From mindless busyness to mindful business (Part 1)

Many of us rush through our days, paying little attention to what’s happening around us. Is that you? When was the last time you took a moment to smell a flower (it doesn’t have to be a rose)? Or paid attention to the flavors and textures in your food? Enjoyed a breeze on your face? Listened to birds sing? Looked at the night sky?

Too often, we do things without thinking, without considering the results of our actions. When did you last take stock of your day, thinking about what you accomplished? Did you list the tangible outputs you’d created? Perhaps you thought about why you took on an assignment that you didn’t enjoy, weren’t good at, and felt was the wrong thing to do.

In this column and the next, we’ll see why mindlessness prevents you from becoming a creative leader and developing your genius, and why focusing, and paying attention, are essential.

Mindlessness: Trapped in the past, fearful of the future

Lack of focus is hardly new. Five centuries ago, Leonardo da Vinci said, “The average human looks without seeing, listens without hearing, moves without physical awareness, inhales without awareness of odor or fragrance, and talks without thinking.” Is this true of you, too? How many of the things I asked above have you done in the last week?

Why don’t we pay attention? Why don’t we see what is in front of us? We are trapped inside of our heads. Instead of focusing on life as it happens, we get lost in the endless stream of our thoughts. We ignore present reality and instead pay attention to the past and the future.

Do these sound familiar? “I should have closed that deal yesterday.” “I wish it was Friday.” “Why didn’t I buy a ticket for the last lottery?” “What should I eat for lunch today?” “If only I had said ‘no’, I wouldn’t have to do this stupid project.” “When I get promoted, I’ll buy that sports car.”

Do you relive the past, or concern yourself with the future? Of course you do — we all do. But ask yourself this — does thinking about the past or the future make you happy? Probably not. In his book The Power of Now, the German author and spiritual teacher Eckhart Tolle said, “Unease, anxiety, tension, stress, worry — all forms of fear — are cause by too much future, and not enough presence. Guilt, regret, resentment, grievances, sadness, bitterness, and all forms of nonforgiveness are caused by too much past, and not enough presence.”

What’s wrong with remembering the good old days and dreaming about the future?

“The reason people find it so hard to be happy is that they always see the past better than it was, the present worse than it is, and the future less resolved than it will be,” said the French writer and filmmaker Marcel Pagnol. The good old days are irretrievably in the past, and missed opportunities will always remain missed. Richard Branson said, “I believe the one thing that helps you capture the moment is to have no regrets. Regrets weigh you down. They hold you back in the past when you should move on.”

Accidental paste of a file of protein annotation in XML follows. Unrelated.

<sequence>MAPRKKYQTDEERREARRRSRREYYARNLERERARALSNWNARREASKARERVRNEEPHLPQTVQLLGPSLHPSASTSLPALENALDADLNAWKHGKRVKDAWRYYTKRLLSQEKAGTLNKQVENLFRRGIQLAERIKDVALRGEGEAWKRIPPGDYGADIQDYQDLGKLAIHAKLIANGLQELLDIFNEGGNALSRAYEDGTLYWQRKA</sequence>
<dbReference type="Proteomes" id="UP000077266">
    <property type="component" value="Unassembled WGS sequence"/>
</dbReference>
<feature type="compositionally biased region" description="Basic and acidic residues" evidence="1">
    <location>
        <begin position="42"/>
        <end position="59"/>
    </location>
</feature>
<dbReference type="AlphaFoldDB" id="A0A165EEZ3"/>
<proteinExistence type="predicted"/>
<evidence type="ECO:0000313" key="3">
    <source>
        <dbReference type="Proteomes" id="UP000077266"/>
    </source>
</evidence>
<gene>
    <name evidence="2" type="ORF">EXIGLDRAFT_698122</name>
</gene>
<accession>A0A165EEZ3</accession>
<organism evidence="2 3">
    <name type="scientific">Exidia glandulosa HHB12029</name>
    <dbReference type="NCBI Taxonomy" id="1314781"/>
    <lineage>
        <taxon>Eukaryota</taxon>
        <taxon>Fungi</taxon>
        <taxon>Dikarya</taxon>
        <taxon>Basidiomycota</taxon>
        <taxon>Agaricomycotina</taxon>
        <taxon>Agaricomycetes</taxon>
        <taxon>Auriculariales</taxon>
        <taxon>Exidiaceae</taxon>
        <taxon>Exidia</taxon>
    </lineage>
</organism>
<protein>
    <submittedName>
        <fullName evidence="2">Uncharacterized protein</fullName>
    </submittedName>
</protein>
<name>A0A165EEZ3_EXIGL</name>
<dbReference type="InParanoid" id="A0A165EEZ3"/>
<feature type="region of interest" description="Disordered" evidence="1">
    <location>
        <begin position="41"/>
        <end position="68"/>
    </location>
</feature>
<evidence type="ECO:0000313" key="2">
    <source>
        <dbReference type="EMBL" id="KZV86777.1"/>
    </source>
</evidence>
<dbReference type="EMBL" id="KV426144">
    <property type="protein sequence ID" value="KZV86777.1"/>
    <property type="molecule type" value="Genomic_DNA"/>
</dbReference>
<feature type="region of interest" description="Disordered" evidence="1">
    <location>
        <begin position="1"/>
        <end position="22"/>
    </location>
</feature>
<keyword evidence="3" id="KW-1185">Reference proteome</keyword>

On the other hand, if you worry too much about the future, you’ll miss opportunities to do something now that will create your future. If you always expect your life to start tomorrow, you will never live. As the American jurist Oliver Wendell Holmes, Jr., said, “Many people die with their music still in them. Why is this so? Too often it is because they are always getting ready to live. Before they know it, time runs out.“

Many people never realize that life only happens now. They squander “the power of now.” To ignore the present is to live mindlessly, and mindless living prevents the development of your genius.

Mindless being leads to mindless doing

Ignoring the present is a state of mindless being, but mindlessness is also expressed as mindless doing, which can take these forms:

1. Taking action, without knowing why. For example, attending time-wasting meetings. Why aren’t you using your time more productively? Management guru Peter Drucker said, “There is nothing quite so useless, as doing with great efficiency, something that should not be done at all.”

2. Taking action, heedless of the consequences. When you see someone spitting out their gum onto the sidewalk, not caring if someone might step on it, or if a bird might swallow it and choke, you’re seeing an example of this. Have you ever wondered what was on the mind of the man who chopped down the last tree on the Easter Islands?

3. Taking action automatically, without paying attention. When you’re eating potato chips while watching TV, and find that you’ve eaten the entire bag without noticing, you’re guilty of this.

What’s wrong with mindless doing?

“We all have time to spend or waste, and it is our decision what to do with it; but once passed, it’s gone forever,” said Bruce Lee. Every hour wasted mindlessly is an hour that could have been used for productive creative work — or for mindful being. How much productive time did you mindlessly waste in the last week? In the last month? In your life? What great things could you have done, what could you have created, had you spent all those wasted hours in mindful activity?

When you do things mindlessly, you don’t pay full attention to the present, or to your environment. You don’t use your senses. You do things without knowing why. You perform meaningless actions that, to whatever extent, make the world worse. When you do things automatically, mechanically and mindlessly, you are nothing but a robot made of meat.

Mindless people who do not appreciate, live in, and work in the present are controlled by their Ego. Such people will never realize their hidden genius. In the next column, we will turn this topic around, and learn how to live and work mindfully.


© Dr. Detlef Reis 2013
This article was published in parallel in the Bangkok Post under the same title on November 7 2013.